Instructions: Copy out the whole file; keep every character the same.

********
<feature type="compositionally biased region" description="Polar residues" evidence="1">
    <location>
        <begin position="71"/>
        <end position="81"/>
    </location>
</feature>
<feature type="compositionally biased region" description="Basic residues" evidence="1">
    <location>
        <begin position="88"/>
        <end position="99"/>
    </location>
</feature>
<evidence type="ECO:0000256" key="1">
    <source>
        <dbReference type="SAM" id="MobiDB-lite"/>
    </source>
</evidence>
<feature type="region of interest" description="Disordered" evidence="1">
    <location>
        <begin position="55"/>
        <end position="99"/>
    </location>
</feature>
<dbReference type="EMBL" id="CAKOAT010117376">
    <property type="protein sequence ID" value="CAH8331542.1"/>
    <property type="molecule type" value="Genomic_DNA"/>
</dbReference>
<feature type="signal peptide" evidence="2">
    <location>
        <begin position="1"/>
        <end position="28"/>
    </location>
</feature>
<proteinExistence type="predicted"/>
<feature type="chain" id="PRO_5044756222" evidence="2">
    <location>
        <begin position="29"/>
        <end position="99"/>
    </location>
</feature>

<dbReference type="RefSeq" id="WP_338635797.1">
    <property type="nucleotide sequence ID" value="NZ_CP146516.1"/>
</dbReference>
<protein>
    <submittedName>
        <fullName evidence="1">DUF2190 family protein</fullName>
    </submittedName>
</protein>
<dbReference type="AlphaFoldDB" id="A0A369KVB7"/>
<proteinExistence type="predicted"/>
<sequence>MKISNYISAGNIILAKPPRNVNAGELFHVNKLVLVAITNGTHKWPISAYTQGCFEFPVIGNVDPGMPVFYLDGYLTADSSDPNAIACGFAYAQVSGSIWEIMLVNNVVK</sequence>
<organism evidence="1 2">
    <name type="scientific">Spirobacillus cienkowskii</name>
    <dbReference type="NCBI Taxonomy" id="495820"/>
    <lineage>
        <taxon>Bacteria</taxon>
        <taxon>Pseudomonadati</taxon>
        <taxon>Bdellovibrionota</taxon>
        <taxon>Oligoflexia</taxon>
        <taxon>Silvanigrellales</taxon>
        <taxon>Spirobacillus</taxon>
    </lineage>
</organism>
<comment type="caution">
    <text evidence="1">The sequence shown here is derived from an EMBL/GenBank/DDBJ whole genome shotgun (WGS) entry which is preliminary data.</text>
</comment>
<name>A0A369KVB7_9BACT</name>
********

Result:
<feature type="compositionally biased region" description="Polar residues" evidence="1">
    <location>
        <begin position="71"/>
        <end position="81"/>
    </location>
</feature>
<feature type="compositionally biased region" description="Basic residues" evidence="1">
    <location>
        <begin position="88"/>
        <end position="99"/>
    </location>
</feature>
<evidence type="ECO:0000256" key="1">
    <source>
        <dbReference type="SAM" id="MobiDB-lite"/>
    </source>
</evidence>
<feature type="region of interest" description="Disordered" evidence="1">
    <location>
        <begin position="55"/>
        <end position="99"/>
    </location>
</feature>
<dbReference type="EMBL" id="CAKOAT010117376">
    <property type="protein sequence ID" value="CAH8331542.1"/>
    <property type="molecule type" value="Genomic_DNA"/>
</dbReference>
<feature type="signal peptide" evidence="2">
    <location>
        <begin position="1"/>
        <end position="28"/>
    </location>
</feature>
<proteinExistence type="predicted"/>
<feature type="chain" id="PRO_5044756222" evidence="2">
    <location>
        <begin position="29"/>
        <end position="99"/>
    </location>
</feature>

<dbReference type="RefSeq" id="WP_338635797.1">
    <property type="nucleotide sequence ID" value="NZ_CP146516.1"/>
</dbReference>
<protein>
    <submittedName>
        <fullName evidence="1">DUF2190 family protein</fullName>
    </submittedName>
</protein>
<dbReference type="AlphaFoldDB" id="A0A369KVB7"/>
<proteinExistence type="predicted"/>
<sequence>MKISNYISAGNIILAKPPRNVNAGELFHVNKLVLVAITNGTHKWPISAYTQGCFEFPVIGNVDPGMPVFYLDGYLTADSSDPNAIACGFAYAQVSGSIWEIMLVNNVVK</sequence>
<organism evidence="1 2">
    <name type="scientific">Spirobacillus cienkowskii</name>
    <dbReference type="NCBI Taxonomy" id="495820"/>
    <lineage>
        <taxon>Bacteria</taxon>
        <taxon>Pseudomonadati</taxon>
        <taxon>Bdellovibrionota</taxon>
        <taxon>Oligoflexia</taxon>
        <taxon>Silvanigrellales</taxon>
        <taxon>Spirobacillus</taxon>
    </lineage>
</organism>
<comment type="caution">
    <text evidence="1">The sequence shown here is derived from an EMBL/GenBank/DDBJ whole genome shotgun (WGS) entry which is preliminary data.</text>
</comment>
<name>A0A369KVB7_9BACT</name>